When a new opportunity lands, it is tempting to rush in and start bid writing straight away, as the clock is already ticking. But it’s vital not to start writing too soon, before planning and preparing.
Here are 10 things to do before you begin writing your bid or proposal.
- Qualify the opportunity – if it’s not realistically winnable, don’t waste your time writing a bid for it.
- Define your win strategy and win themes – if you don’t have a win strategy, it’s too soon to start writing.
- Be clear on the buyer’s ‘hot buttons’ – What is motivating them to buy? What are their pain points? What would make their lives easier?
- Check who is evaluating your bid – it’s important to understand the audience you’re writing for, before you start putting words down.
- Understand your competition – Where does your solution outperforms theirs – what are your USPs and differentiators? If you don’t know this, walk away from the keyboard and don’t come back until you’re clear on them!
- Ensure your solution offers tangible value and benefits – You need to articulate these to your buyer in your writing, so you need to be clear on them before you write.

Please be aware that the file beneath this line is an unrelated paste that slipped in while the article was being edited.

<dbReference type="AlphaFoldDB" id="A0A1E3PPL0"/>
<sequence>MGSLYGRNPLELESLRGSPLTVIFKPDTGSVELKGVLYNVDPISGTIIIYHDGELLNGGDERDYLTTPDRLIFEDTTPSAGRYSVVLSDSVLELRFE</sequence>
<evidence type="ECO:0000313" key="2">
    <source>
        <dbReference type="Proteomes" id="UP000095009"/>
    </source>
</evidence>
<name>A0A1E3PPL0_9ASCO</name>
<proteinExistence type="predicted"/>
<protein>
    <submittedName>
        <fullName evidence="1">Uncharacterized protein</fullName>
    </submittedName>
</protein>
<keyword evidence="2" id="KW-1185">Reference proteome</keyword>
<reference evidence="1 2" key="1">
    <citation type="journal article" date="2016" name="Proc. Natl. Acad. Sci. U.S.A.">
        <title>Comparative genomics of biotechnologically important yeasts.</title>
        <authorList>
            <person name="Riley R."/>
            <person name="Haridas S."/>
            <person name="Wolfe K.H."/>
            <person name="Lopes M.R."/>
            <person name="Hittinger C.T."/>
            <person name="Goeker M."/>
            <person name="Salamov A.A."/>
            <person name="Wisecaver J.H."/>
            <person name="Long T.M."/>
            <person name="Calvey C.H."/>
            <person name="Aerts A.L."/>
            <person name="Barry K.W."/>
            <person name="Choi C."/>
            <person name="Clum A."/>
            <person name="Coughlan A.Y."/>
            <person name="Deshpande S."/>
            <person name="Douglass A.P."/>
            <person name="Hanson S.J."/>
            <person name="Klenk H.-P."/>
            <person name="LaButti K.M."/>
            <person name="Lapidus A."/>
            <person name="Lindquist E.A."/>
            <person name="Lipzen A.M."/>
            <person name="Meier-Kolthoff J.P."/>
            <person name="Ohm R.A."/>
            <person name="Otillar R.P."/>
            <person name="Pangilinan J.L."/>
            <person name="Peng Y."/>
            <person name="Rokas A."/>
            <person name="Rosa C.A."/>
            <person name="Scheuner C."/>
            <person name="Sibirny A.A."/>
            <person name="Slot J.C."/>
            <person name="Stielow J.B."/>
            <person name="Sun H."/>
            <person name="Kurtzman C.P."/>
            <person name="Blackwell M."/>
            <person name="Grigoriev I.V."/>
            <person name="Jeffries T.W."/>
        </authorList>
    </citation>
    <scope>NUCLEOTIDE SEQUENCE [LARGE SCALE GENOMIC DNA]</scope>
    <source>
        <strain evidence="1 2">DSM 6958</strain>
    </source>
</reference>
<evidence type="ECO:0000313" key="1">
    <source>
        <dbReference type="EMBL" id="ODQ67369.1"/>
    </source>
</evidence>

- Maximise your scoring potential – If there is a published evaluation criteria, check what is required for a top scoring response. For example, some buyers require you to meet all their requirements to score full marks – others require you to exceed their requirement. If there isn’t an evaluation criteria, then ask for one.
- Shred the questions – If you are responding to a specific RFP or Tender question, break it down in to component parts and unpack all the different elements the buyer is looking for you to respond to.
- Structure your responses – use storyboards and content plans to provide frameworks to write under (addressing 𝘢𝘭𝘭 the component parts you identified at point. As an added bonus, this structured approach makes the writing so much easier than staring at a blank page, wondering where to start!
- Integrate your visuals – include images, charts, diagrams, tables and proof points in your storyboards and content plans. This will help ensure your writing aligns with these features and complements them.
Now you can hit the keyboard and start writing!